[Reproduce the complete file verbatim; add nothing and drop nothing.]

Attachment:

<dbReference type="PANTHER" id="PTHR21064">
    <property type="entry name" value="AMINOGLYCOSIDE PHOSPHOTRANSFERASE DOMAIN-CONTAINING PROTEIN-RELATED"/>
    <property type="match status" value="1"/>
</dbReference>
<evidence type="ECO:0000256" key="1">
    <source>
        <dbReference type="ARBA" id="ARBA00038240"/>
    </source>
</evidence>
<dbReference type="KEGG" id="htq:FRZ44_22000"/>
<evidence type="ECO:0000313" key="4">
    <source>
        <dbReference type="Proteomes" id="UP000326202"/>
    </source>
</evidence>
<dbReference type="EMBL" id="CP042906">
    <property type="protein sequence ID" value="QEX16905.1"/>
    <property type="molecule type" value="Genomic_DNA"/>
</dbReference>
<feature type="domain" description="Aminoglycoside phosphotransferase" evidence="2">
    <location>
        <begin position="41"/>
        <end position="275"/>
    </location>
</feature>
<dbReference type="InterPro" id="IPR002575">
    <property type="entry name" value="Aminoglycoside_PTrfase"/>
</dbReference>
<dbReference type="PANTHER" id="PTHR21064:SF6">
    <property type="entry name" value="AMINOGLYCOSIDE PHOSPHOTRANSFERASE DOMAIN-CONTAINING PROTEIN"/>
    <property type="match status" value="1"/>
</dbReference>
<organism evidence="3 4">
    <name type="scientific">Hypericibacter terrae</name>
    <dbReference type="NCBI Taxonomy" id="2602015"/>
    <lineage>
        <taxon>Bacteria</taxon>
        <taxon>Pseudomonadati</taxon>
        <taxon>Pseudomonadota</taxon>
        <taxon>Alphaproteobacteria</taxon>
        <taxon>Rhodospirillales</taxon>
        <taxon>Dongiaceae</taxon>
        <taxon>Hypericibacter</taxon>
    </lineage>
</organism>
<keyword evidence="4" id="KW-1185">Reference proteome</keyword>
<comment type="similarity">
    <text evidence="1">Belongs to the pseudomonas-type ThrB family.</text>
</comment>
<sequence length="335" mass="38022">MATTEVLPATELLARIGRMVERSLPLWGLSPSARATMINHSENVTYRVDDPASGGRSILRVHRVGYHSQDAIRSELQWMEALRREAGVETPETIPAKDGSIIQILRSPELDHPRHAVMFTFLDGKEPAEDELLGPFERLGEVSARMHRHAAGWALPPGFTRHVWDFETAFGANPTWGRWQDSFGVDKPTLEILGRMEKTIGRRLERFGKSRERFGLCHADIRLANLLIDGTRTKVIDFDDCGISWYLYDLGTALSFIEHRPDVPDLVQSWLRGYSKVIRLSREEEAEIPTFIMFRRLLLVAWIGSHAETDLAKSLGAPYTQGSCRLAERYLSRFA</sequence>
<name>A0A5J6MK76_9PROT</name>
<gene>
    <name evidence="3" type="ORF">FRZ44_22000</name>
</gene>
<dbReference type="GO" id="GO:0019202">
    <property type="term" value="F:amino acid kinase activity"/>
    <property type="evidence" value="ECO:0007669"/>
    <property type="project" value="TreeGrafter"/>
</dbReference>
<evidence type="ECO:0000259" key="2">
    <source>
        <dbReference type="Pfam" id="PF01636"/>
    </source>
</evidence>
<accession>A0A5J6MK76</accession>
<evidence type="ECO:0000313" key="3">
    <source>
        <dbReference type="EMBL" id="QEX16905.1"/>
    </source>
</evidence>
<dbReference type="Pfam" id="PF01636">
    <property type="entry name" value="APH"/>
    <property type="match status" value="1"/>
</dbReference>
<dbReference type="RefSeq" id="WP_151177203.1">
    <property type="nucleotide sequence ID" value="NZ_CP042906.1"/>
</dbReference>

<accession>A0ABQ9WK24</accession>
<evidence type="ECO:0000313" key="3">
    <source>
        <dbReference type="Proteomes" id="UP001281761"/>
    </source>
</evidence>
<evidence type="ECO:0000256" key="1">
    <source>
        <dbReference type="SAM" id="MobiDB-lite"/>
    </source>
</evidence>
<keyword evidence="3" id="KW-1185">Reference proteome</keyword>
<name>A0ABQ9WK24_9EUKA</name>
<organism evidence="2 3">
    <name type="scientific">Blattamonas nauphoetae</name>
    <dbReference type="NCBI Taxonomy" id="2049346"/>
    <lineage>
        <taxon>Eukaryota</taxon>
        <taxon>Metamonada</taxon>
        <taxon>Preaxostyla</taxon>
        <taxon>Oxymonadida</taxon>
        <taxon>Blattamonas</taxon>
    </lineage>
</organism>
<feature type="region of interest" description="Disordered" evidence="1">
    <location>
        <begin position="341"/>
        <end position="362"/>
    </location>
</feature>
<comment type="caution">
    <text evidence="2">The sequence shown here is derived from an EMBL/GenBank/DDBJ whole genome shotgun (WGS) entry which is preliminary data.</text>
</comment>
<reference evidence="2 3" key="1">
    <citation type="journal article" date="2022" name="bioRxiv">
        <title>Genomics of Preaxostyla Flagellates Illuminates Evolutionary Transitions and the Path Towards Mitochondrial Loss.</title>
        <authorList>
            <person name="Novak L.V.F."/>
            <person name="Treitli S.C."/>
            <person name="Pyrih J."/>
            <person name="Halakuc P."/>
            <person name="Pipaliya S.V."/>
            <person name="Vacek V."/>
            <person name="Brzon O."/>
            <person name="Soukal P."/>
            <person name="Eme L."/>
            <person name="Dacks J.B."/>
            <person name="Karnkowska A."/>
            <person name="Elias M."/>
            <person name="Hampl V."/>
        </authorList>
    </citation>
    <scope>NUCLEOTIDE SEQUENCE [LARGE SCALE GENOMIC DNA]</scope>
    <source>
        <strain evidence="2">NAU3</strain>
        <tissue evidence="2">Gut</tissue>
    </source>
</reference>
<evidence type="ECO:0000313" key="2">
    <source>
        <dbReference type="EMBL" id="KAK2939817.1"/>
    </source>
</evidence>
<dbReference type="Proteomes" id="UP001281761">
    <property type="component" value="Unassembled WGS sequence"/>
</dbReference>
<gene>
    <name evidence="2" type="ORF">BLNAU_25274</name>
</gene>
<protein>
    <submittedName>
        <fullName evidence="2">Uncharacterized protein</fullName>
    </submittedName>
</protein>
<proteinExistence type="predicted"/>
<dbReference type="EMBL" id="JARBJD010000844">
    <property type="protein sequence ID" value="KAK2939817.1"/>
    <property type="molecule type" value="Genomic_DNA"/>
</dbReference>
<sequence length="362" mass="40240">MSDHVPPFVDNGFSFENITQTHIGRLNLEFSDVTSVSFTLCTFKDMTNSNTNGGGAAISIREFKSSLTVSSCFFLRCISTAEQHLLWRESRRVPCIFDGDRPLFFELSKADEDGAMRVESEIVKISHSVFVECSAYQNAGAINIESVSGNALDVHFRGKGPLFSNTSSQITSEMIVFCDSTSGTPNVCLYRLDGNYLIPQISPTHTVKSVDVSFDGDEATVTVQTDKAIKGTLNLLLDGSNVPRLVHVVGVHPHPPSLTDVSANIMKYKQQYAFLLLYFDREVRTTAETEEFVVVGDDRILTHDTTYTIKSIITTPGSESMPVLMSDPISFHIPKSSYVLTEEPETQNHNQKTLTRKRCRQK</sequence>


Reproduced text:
<dbReference type="PANTHER" id="PTHR21064">
    <property type="entry name" value="AMINOGLYCOSIDE PHOSPHOTRANSFERASE DOMAIN-CONTAINING PROTEIN-RELATED"/>
    <property type="match status" value="1"/>
</dbReference>
<evidence type="ECO:0000256" key="1">
    <source>
        <dbReference type="ARBA" id="ARBA00038240"/>
    </source>
</evidence>
<dbReference type="KEGG" id="htq:FRZ44_22000"/>
<evidence type="ECO:0000313" key="4">
    <source>
        <dbReference type="Proteomes" id="UP000326202"/>
    </source>
</evidence>
<dbReference type="EMBL" id="CP042906">
    <property type="protein sequence ID" value="QEX16905.1"/>
    <property type="molecule type" value="Genomic_DNA"/>
</dbReference>
<feature type="domain" description="Aminoglycoside phosphotransferase" evidence="2">
    <location>
        <begin position="41"/>
        <end position="275"/>
    </location>
</feature>
<dbReference type="InterPro" id="IPR002575">
    <property type="entry name" value="Aminoglycoside_PTrfase"/>
</dbReference>
<dbReference type="PANTHER" id="PTHR21064:SF6">
    <property type="entry name" value="AMINOGLYCOSIDE PHOSPHOTRANSFERASE DOMAIN-CONTAINING PROTEIN"/>
    <property type="match status" value="1"/>
</dbReference>
<organism evidence="3 4">
    <name type="scientific">Hypericibacter terrae</name>
    <dbReference type="NCBI Taxonomy" id="2602015"/>
    <lineage>
        <taxon>Bacteria</taxon>
        <taxon>Pseudomonadati</taxon>
        <taxon>Pseudomonadota</taxon>
        <taxon>Alphaproteobacteria</taxon>
        <taxon>Rhodospirillales</taxon>
        <taxon>Dongiaceae</taxon>
        <taxon>Hypericibacter</taxon>
    </lineage>
</organism>
<keyword evidence="4" id="KW-1185">Reference proteome</keyword>
<comment type="similarity">
    <text evidence="1">Belongs to the pseudomonas-type ThrB family.</text>
</comment>
<sequence length="335" mass="38022">MATTEVLPATELLARIGRMVERSLPLWGLSPSARATMINHSENVTYRVDDPASGGRSILRVHRVGYHSQDAIRSELQWMEALRREAGVETPETIPAKDGSIIQILRSPELDHPRHAVMFTFLDGKEPAEDELLGPFERLGEVSARMHRHAAGWALPPGFTRHVWDFETAFGANPTWGRWQDSFGVDKPTLEILGRMEKTIGRRLERFGKSRERFGLCHADIRLANLLIDGTRTKVIDFDDCGISWYLYDLGTALSFIEHRPDVPDLVQSWLRGYSKVIRLSREEEAEIPTFIMFRRLLLVAWIGSHAETDLAKSLGAPYTQGSCRLAERYLSRFA</sequence>
<name>A0A5J6MK76_9PROT</name>
<gene>
    <name evidence="3" type="ORF">FRZ44_22000</name>
</gene>
<dbReference type="GO" id="GO:0019202">
    <property type="term" value="F:amino acid kinase activity"/>
    <property type="evidence" value="ECO:0007669"/>
    <property type="project" value="TreeGrafter"/>
</dbReference>
<evidence type="ECO:0000259" key="2">
    <source>
        <dbReference type="Pfam" id="PF01636"/>
    </source>
</evidence>
<accession>A0A5J6MK76</accession>
<evidence type="ECO:0000313" key="3">
    <source>
        <dbReference type="EMBL" id="QEX16905.1"/>
    </source>
</evidence>
<dbReference type="Pfam" id="PF01636">
    <property type="entry name" value="APH"/>
    <property type="match status" value="1"/>
</dbReference>
<dbReference type="RefSeq" id="WP_151177203.1">
    <property type="nucleotide sequence ID" value="NZ_CP042906.1"/>
</dbReference>

<accession>A0ABQ9WK24</accession>
<evidence type="ECO:0000313" key="3">
    <source>
        <dbReference type="Proteomes" id="UP001281761"/>
    </source>
</evidence>
<evidence type="ECO:0000256" key="1">
    <source>
        <dbReference type="SAM" id="MobiDB-lite"/>
    </source>
</evidence>
<keyword evidence="3" id="KW-1185">Reference proteome</keyword>
<name>A0ABQ9WK24_9EUKA</name>
<organism evidence="2 3">
    <name type="scientific">Blattamonas nauphoetae</name>
    <dbReference type="NCBI Taxonomy" id="2049346"/>
    <lineage>
        <taxon>Eukaryota</taxon>
        <taxon>Metamonada</taxon>
        <taxon>Preaxostyla</taxon>
        <taxon>Oxymonadida</taxon>
        <taxon>Blattamonas</taxon>
    </lineage>
</organism>
<feature type="region of interest" description="Disordered" evidence="1">
    <location>
        <begin position="341"/>
        <end position="362"/>
    </location>
</feature>
<comment type="caution">
    <text evidence="2">The sequence shown here is derived from an EMBL/GenBank/DDBJ whole genome shotgun (WGS) entry which is preliminary data.</text>
</comment>
<reference evidence="2 3" key="1">
    <citation type="journal article" date="2022" name="bioRxiv">
        <title>Genomics of Preaxostyla Flagellates Illuminates Evolutionary Transitions and the Path Towards Mitochondrial Loss.</title>
        <authorList>
            <person name="Novak L.V.F."/>
            <person name="Treitli S.C."/>
            <person name="Pyrih J."/>
            <person name="Halakuc P."/>
            <person name="Pipaliya S.V."/>
            <person name="Vacek V."/>
            <person name="Brzon O."/>
            <person name="Soukal P."/>
            <person name="Eme L."/>
            <person name="Dacks J.B."/>
            <person name="Karnkowska A."/>
            <person name="Elias M."/>
            <person name="Hampl V."/>
        </authorList>
    </citation>
    <scope>NUCLEOTIDE SEQUENCE [LARGE SCALE GENOMIC DNA]</scope>
    <source>
        <strain evidence="2">NAU3</strain>
        <tissue evidence="2">Gut</tissue>
    </source>
</reference>
<evidence type="ECO:0000313" key="2">
    <source>
        <dbReference type="EMBL" id="KAK2939817.1"/>
    </source>
</evidence>
<dbReference type="Proteomes" id="UP001281761">
    <property type="component" value="Unassembled WGS sequence"/>
</dbReference>
<gene>
    <name evidence="2" type="ORF">BLNAU_25274</name>
</gene>
<protein>
    <submittedName>
        <fullName evidence="2">Uncharacterized protein</fullName>
    </submittedName>
</protein>
<proteinExistence type="predicted"/>
<dbReference type="EMBL" id="JARBJD010000844">
    <property type="protein sequence ID" value="KAK2939817.1"/>
    <property type="molecule type" value="Genomic_DNA"/>
</dbReference>
<sequence length="362" mass="40240">MSDHVPPFVDNGFSFENITQTHIGRLNLEFSDVTSVSFTLCTFKDMTNSNTNGGGAAISIREFKSSLTVSSCFFLRCISTAEQHLLWRESRRVPCIFDGDRPLFFELSKADEDGAMRVESEIVKISHSVFVECSAYQNAGAINIESVSGNALDVHFRGKGPLFSNTSSQITSEMIVFCDSTSGTPNVCLYRLDGNYLIPQISPTHTVKSVDVSFDGDEATVTVQTDKAIKGTLNLLLDGSNVPRLVHVVGVHPHPPSLTDVSANIMKYKQQYAFLLLYFDREVRTTAETEEFVVVGDDRILTHDTTYTIKSIITTPGSESMPVLMSDPISFHIPKSSYVLTEEPETQNHNQKTLTRKRCRQK</sequence>